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Re: [Czechlist] dotaz na bankovni terminy

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  • Simon Vaughan
    ... Czechs assert that certain words or phrases are Czenglish fairly often on this list, and I wonder on what basis they do so. I don t mean this maliciously,
    Message 1 of 10 , Jun 3, 2002
      > 3)operativni leasing - operational leasing ? YES! - but it seems
      > Czenglish NO!

      Czechs assert that certain words or phrases are Czenglish fairly often on
      this list, and I wonder on what basis they do so. I don't mean this
      maliciously, I'd just like to know.

      > 8)zajisteni uveru - loan security ?? TO SECURE A LOAN

      But zajisteni is a noun, albeit a verbal one. "Securing a loan" would work
      if the syntax demands a noun phrase, but I suppose it needs to be made clear
      that "securing" here means "guaranteeing" not "obtaining". (BTW, I don't
      know that "loan security" is wrong.)

      Simon
    • Sabina Králová
      You asked why I suggested leasing to be Czenglish. I took a Legal English Course of dr. Chroma (Prague Law School) and she warned us not to use leasing but
      Message 2 of 10 , Jun 3, 2002
        You asked why I suggested "leasing" to be Czenglish. I took a Legal English
        Course of dr. Chroma (Prague Law School) and she warned us not to use
        leasing but "hire purchase". Sabina Kralova
        ----- Original Message -----
        From: "Simon Vaughan" <rachelandsimon@...>
        To: <Czechlist@yahoogroups.com>
        Sent: Monday, June 03, 2002 2:48 PM
        Subject: Re: [Czechlist] dotaz na bankovni terminy


        > > 3)operativni leasing - operational leasing ? YES! - but it seems
        > > Czenglish NO!
        >
        > Czechs assert that certain words or phrases are Czenglish fairly often on
        > this list, and I wonder on what basis they do so. I don't mean this
        > maliciously, I'd just like to know.
        >
        > > 8)zajisteni uveru - loan security ?? TO SECURE A LOAN
        >
        > But zajisteni is a noun, albeit a verbal one. "Securing a loan" would
        work
        > if the syntax demands a noun phrase, but I suppose it needs to be made
        clear
        > that "securing" here means "guaranteeing" not "obtaining". (BTW, I don't
        > know that "loan security" is wrong.)
        >
        > Simon
        >
        >
        >
        >
        >
        >
        >
        >
        > Czechlist: http://groups.yahoo.com/group/Czechlist
        > Post message: Czechlist@yahoogroups.com
        >
        > Your use of Yahoo! Groups is subject to http://docs.yahoo.com/info/terms/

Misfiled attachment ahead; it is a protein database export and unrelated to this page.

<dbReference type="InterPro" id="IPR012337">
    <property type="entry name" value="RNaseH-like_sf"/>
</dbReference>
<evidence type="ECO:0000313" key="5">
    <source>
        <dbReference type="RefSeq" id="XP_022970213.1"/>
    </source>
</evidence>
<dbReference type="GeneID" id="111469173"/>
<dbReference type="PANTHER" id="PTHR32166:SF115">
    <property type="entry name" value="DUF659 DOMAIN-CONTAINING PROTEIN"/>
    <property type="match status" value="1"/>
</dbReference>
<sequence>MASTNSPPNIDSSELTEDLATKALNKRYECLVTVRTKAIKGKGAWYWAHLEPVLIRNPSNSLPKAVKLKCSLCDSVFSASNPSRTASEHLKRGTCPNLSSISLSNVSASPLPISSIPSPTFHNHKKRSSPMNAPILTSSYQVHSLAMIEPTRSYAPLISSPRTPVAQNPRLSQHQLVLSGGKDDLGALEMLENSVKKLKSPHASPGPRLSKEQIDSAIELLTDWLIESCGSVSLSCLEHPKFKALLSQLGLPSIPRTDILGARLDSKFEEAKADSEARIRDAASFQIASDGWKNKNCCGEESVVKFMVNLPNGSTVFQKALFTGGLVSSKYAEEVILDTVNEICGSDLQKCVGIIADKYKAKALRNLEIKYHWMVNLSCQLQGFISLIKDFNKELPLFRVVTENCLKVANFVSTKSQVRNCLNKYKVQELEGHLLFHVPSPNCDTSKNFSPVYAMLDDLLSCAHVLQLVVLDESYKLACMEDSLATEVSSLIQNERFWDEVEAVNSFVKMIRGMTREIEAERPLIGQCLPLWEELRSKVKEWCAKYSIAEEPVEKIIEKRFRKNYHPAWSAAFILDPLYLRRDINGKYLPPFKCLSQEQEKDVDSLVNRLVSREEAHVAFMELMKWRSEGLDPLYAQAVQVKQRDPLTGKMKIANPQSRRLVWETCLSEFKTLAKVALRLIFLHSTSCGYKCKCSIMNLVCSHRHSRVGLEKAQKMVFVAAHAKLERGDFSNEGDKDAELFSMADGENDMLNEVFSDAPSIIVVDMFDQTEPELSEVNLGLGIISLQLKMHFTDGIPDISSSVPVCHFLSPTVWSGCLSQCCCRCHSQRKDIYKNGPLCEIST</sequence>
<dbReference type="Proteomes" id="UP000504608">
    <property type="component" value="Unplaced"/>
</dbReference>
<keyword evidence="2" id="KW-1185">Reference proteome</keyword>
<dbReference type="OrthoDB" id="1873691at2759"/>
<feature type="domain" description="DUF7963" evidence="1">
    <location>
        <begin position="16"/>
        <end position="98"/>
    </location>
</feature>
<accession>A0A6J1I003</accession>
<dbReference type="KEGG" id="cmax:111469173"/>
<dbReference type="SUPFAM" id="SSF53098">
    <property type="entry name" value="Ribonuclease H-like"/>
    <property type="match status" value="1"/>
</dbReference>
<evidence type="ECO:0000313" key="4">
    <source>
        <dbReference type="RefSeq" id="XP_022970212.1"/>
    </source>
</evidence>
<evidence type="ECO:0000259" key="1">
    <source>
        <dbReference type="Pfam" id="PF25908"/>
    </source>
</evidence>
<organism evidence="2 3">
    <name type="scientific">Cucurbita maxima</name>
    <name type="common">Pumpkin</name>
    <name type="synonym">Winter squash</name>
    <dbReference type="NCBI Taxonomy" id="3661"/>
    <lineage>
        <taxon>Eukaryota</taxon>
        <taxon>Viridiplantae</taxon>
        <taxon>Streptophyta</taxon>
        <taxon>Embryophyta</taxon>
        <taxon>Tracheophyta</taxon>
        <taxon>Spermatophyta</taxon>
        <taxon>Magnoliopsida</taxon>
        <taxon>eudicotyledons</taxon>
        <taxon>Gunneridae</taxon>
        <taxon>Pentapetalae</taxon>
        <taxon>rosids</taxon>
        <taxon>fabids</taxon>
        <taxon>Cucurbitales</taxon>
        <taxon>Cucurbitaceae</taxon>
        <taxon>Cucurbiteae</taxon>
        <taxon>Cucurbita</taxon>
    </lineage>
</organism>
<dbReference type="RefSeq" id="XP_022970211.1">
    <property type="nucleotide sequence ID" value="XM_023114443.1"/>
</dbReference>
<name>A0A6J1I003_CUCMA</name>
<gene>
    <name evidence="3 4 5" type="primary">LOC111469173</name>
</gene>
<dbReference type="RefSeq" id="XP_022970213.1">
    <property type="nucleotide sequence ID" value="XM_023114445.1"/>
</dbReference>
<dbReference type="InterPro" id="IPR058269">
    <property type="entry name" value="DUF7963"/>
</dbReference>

>
        >
      • Michael Grant
        ... Amount of interest rate subsidy? (I assume that s what they mean by cenoveho zvyhodneni , although it s conceivable that they could be referring to some
        Message 3 of 10 , Jun 3, 2002
          On 6/3/02 6:24 AM, "Helga Humlova" <helga.humlova@...> wrote:

          > 4)vyse cenoveho zvyhodneni uveru -

          Amount of interest rate subsidy? (I assume that's what they mean by
          "cenoveho zvyhodneni", although it's conceivable that they could be
          referring to some kind of origination fee.)

          Michael

          --
          "Reality is merely an illusion, albeit a very persistent one."
          - Albert Einstein
        • Michael Grant
          ... Definitely not on my side of the pond. Michael -- One of the interesting initiatives we ve taken in Washington, D.C., is we ve got these vampire-busting
          Message 4 of 10 , Jun 3, 2002
            On 6/3/02 9:51 AM, "Sabina Králová" <Sabina.Kralova@...> wrote:

            > You asked why I suggested "leasing" to be Czenglish. I took a Legal English
            > Course of dr. Chroma (Prague Law School) and she warned us not to use
            > leasing but "hire purchase". Sabina Kralova

            Definitely not on my side of the pond.
            Michael

            --
            "One of the interesting initiatives we've taken in Washington, D.C., is
            we've got these vampire-busting devices. A vampire is a-a cell deal you can
            plug in the wall to charge your cell phone."

            - George W. Bush, Denver, Aug. 14, 2001
          • Helga Humlova
            Simon, ... But zajisteni is a noun, albeit a verbal one. Securing a loan would work if the syntax demands a noun phrase, but I suppose it needs to be made
            Message 5 of 10 , Jun 3, 2002
              Simon,

              > 8)zajisteni uveru - loan security ?? TO SECURE A LOAN

              But zajisteni is a noun, albeit a verbal one. "Securing a loan" would work